Now Reading
Uncover Cool History on the Eastern Shore

Uncover Cool History on the Eastern Shore

Actor in period clothing at festival

Maryland’s Eastern Shore is a slice of paradise nestled between the Chesapeake Bay and the Atlantic Ocean. From secluded beaches to paved biking trails to delicious ice cream shops, there’s no shortage of things to explore. While you’re out and about, take the opportunity to uncover cool history on the Eastern Shore! 

Buy tickets to the oldest amusement park in the US

Maryland’s Eastern Shore is home to the oldest family-owned amusement park in the United States!

old black and white photo of carousel
Photo Credit: Trimper Rides

Trimper Rides was founded in 1893 and is still spinning today. The park expanded over the century to include a haunted house, designed and built by a Ringling Brothers art director, a Ferris wheel, several rides, and shops.

dad and son on Trimper Rides
Photo Credit: Trimper Rides

Today, it is owned and operated by the fifth generation of Trimpers. Over a century has passed since its founding, but parts of the park remain the same. Visitors can still get spooked in the haunted house or enjoy the beauty and novelty of the antique rides and ticket booths (all in working condition) spread throughout the indoor portion of the park.

Attend a Colonial themed Tea-Party festival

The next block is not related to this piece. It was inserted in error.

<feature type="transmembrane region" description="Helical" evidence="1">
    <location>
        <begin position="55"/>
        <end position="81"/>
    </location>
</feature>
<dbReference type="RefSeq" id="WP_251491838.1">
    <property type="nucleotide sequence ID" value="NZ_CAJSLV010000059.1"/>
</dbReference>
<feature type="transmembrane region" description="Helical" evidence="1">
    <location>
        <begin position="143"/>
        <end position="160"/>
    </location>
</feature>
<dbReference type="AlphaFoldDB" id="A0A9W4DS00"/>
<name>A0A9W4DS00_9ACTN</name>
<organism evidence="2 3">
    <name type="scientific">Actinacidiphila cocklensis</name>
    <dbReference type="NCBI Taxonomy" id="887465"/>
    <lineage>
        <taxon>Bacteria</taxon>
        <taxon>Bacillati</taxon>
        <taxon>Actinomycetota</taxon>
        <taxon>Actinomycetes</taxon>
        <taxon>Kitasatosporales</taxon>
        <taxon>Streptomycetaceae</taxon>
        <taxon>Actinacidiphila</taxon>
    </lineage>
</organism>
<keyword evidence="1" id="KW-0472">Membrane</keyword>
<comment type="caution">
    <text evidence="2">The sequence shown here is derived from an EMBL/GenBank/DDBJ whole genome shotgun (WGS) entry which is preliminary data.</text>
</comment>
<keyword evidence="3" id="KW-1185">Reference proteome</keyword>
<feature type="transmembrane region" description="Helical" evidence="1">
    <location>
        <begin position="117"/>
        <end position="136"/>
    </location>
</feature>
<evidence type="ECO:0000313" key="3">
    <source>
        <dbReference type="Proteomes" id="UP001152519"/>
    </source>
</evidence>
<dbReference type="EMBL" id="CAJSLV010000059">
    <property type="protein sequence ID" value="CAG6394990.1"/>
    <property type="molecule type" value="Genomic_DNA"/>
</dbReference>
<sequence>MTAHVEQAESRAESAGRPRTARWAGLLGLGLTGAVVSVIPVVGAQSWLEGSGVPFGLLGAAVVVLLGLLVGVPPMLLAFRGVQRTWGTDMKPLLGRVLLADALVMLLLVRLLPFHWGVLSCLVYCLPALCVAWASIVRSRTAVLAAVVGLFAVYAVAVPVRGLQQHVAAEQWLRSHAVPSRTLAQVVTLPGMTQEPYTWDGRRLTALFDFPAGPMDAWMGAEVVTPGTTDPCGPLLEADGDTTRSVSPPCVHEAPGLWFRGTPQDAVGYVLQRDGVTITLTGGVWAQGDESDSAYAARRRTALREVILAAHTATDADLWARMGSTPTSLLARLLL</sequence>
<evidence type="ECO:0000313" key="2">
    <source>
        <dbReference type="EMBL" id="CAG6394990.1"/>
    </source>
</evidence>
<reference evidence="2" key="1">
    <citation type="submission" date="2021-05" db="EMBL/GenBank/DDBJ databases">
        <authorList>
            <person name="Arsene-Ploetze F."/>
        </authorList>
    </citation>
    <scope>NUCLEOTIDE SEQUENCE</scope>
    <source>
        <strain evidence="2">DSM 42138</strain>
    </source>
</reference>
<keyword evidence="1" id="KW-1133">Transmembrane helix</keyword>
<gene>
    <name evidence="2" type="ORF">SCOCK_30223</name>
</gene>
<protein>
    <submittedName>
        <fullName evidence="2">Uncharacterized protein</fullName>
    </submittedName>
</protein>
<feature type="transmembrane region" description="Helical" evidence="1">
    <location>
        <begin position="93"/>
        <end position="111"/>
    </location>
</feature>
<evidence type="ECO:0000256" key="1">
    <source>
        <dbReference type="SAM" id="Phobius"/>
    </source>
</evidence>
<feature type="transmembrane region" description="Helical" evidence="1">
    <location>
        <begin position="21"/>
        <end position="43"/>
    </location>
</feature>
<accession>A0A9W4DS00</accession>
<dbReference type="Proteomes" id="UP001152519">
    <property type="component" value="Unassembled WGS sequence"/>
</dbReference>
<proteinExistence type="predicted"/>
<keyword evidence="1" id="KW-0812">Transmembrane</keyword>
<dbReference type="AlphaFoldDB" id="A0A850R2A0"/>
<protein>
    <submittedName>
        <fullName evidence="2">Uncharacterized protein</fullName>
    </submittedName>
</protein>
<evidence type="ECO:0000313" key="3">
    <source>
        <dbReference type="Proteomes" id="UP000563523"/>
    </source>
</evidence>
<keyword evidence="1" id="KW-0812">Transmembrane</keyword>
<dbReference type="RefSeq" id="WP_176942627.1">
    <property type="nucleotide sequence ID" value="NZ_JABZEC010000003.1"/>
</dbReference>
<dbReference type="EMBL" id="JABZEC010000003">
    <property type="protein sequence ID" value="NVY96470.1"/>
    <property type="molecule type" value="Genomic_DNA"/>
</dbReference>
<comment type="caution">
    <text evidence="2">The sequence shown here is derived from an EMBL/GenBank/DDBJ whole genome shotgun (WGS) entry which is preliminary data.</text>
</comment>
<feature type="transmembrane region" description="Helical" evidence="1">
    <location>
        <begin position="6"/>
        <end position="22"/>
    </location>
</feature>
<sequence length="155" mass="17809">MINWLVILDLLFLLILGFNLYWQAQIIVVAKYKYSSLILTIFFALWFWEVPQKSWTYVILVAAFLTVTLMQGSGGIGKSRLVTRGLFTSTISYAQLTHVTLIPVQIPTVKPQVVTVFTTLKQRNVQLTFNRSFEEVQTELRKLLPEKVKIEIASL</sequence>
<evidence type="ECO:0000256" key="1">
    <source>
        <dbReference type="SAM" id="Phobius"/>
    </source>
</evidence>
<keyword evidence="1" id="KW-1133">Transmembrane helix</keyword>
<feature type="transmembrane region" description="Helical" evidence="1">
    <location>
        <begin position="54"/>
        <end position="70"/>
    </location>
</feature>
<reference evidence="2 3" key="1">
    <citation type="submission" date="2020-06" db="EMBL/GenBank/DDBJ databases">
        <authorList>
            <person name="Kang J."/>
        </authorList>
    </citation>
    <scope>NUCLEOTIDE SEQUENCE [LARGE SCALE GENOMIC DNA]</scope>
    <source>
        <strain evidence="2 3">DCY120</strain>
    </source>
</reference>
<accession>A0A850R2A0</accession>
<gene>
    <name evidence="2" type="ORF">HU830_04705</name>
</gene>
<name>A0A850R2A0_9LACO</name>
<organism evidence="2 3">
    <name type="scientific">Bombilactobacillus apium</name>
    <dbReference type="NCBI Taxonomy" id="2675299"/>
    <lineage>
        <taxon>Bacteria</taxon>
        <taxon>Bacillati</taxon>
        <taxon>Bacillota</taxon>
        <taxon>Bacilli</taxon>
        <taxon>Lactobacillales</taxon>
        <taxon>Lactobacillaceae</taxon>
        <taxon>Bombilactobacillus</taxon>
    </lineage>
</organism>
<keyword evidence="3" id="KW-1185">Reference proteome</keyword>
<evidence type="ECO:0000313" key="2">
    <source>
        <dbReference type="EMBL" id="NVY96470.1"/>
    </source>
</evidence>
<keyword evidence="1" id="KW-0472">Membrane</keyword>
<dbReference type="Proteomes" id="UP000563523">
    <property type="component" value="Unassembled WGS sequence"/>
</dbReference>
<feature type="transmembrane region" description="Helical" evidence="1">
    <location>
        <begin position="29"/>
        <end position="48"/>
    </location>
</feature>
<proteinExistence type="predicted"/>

Chestertown, Maryland, takes great pride in having fanned the flames of revolutionary protest with a colonial “tea party” of its own. Inspired by their Boston compatriots six months prior, members of the Chestertown’s Sons of Liberty chapter allegedly boarded the British brigantine Geddes in May 1774 and dumped its tea cargo overboard into the Chester River. The rebels were rather brazen: Unlike the Boston rabble-rousers, they pulled their stunt in broad daylight and without donning the Native American disguises the Boston rabble-rousers used. 

Some historians question the authenticity of the 1774 tea party legend, but the doubters haven’t stopped townsfolk from commemorating the event with a three-day festival every Memorial Day weekend since 1977. Tall ships anchor at the waterfront dock, locals re-enact the tea toss, and downtown streets fill with food vendors, music, and puppet shows for the kids.

Walk Through a 19th-Century Furnace Town

The Nassawango Iron Furnace in Worcester County, on the lower Eastern Shore, was in operation around the same period as Lonaconing between 1830-1850. Founded by the Maryland Iron Company, this was the only furnace in Maryland to use the bog ore (read up on Wikipedia) found in the swamps near the Pocomoke Forest. A company town was home to 300 workers during this time. The ironworks represented another technological innovation, employing the hot blast technique of smelting iron shortly after it was developed by Scottish ironworkers in the late 1820s.

Furnace Town Living Heritage Village
Photo Credit: Furnace Town Living Heritage Village

In addition to the furnace, the 25-acre park includes a dozen buildings, including a blacksmith shop, print shop, Old Nazareth Church, and Mt. Zion Schoolhouse. The Worcester County Historical Society maintains a museum in the village in a Gothic revival church, school, and parish house. The furnace is open for visitors between April and October. If you’re reading this article during the off-season, you can whet your appetite by exploring their virtual village tour.

Feature Photo Credit: Chestertown Tea Party Festival

About the Author

Maryland Road Trips is a part of Postern Publishing.
© Copyright 2023 Postern Publishing. All Rights Reserved.

Scroll To Top